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Information on Black Tea

Information on Black Tea

Black tea is one of the “true” tea varieties. “True,” because, based on the information on black tea, the leaves used for this beverage come from the Camellia sinensis plant, as opposed to a cornucopia of herbs (more accurately known as tisane, e.g. chamomile tea).

Information on black tea will tell you that the leaves used are more heavily oxidized than the white, green, and oolong varieties. For this reason, black tea is generally stronger in flavor and emits a more distinctive aroma. In addition, black tea also contains more caffeine than any of its lightly oxidized cousins.

There are several varieties of black tea. Information on black tea will tell you that these varieties are named after the region where they were produced. Like wine, black teas produced in one region have a characteristically different flavor compared to black teas grown in other regions.

The varieties of unblended black tea include:

Lapsang Souchong

Lapsang Souchong was grown originally in Mount Wuyi, Fujian Province in China. Though the tea plant is a warm-weather perennial, growers of Lapsang Souchong believe that the humidity of the mountaintops and the low clouds soothe the tea leaves, producing the best quality black tea.

Information on black tea will tell you that Lapsang Souchong acquires its unique smoky taste, not from the fact that they are grown in a mountain area, but from the drying method used – burning over pine.


Produced in Qimen, precinct of Anhui province in central China, Keemun black tea is known for its winey and fruity taste with depth and complexity. Like Lapsang Souchong, this black tea type also has a hint of pine in its flavor and floweriness, but not at all as florid as Darjeeling tea. This information on black tea will tell you that Keemun black tea’s taste is very distinctive and well balanced.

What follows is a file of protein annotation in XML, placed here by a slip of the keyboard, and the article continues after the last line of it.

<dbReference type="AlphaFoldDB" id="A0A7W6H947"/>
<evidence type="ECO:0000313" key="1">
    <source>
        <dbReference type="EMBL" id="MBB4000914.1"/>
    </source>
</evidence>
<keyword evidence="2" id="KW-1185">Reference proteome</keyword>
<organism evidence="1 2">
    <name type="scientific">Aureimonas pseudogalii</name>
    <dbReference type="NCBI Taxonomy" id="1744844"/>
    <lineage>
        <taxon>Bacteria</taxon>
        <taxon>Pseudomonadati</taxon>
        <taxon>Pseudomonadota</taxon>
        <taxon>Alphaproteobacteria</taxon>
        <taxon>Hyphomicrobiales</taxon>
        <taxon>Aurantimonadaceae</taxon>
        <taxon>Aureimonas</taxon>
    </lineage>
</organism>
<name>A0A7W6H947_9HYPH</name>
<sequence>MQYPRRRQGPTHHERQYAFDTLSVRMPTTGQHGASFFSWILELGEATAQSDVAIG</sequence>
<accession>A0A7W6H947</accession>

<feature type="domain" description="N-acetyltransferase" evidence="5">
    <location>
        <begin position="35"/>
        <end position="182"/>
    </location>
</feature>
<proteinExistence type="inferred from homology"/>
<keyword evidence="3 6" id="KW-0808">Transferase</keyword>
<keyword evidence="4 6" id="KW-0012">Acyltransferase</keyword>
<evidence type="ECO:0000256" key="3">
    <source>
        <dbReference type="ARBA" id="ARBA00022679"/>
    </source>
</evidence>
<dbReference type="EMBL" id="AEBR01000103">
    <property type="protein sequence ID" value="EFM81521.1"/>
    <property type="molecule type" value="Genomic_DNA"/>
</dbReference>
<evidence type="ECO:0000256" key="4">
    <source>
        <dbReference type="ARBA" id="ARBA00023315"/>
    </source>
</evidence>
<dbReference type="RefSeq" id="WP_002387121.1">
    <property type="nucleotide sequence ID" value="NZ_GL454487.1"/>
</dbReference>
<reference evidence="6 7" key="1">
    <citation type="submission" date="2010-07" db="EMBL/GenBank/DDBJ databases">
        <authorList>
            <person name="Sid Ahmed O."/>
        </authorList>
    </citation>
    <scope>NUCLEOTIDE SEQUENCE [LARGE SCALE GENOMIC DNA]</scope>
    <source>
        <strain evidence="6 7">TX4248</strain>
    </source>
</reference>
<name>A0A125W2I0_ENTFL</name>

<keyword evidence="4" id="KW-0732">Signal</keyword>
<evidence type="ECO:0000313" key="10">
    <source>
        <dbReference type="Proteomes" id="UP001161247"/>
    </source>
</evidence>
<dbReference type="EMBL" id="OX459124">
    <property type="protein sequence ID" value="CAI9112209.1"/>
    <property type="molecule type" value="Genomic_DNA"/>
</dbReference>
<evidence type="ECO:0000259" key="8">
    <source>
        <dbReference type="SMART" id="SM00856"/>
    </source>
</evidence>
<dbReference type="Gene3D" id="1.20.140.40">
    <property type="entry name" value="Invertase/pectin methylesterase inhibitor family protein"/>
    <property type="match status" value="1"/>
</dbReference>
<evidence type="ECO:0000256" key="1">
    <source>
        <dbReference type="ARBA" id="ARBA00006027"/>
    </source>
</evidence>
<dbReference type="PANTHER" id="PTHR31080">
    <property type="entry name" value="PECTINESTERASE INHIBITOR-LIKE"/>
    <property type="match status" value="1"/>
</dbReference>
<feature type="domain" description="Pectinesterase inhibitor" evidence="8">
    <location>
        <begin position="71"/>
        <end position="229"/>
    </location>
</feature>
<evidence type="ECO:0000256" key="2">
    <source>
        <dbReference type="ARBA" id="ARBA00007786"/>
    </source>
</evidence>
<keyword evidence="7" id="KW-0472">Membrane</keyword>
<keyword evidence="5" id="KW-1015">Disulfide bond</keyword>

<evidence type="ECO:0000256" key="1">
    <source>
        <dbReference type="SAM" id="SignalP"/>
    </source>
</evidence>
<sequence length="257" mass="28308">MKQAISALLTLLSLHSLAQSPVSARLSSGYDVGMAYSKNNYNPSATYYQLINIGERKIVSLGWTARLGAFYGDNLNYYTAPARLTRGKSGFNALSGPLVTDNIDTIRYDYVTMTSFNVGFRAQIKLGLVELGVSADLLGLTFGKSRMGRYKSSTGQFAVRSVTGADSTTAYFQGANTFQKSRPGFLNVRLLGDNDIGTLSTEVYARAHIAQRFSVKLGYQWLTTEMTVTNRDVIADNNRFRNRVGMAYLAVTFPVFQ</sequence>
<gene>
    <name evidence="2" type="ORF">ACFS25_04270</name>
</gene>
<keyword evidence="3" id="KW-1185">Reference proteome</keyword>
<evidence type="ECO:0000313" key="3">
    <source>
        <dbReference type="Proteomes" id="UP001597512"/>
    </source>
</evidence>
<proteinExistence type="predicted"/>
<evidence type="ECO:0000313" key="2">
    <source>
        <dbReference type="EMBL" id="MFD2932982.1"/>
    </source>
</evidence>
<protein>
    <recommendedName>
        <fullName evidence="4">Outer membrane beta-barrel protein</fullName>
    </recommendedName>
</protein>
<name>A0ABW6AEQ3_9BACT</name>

Dian Hong

Used mostly in blends, Dian Hong is gourmet black tea made from the golden tips (or buds) of a young tea plant. Finer teas of this variety have a sweeter taste but gentler aroma. The color is somewhat different from other black teas in that Dian Hong is brassy gold but without any astringency. Information on black tea will tell you that Dian Hong is grown in Yunnan Province in China and is one of the oldest tea types in the world (nearly 1,500 years old).

Ying De Hong

From Guangdong province in China, Ying De Hong was first produced mechanically in 1959. Many people consider it poorer quality compared to other Chinese black tea types, however, if processed correctly, the Ying De Hong could actually yield a cocoa-like aroma that can be very appetizing. Like all black teas, Ying De Hong teas also has a sweet aftertaste.


From Assam, India, Assam black tea is black tea with a truly “black tea taste” – that is, it is full bodied and strong. Information on black tea will tell you that Assam teas are actually grown at sea level, which might account for its briskness and malty flavor. If you think the astringency is too strong for you, add milk to remove its bite.

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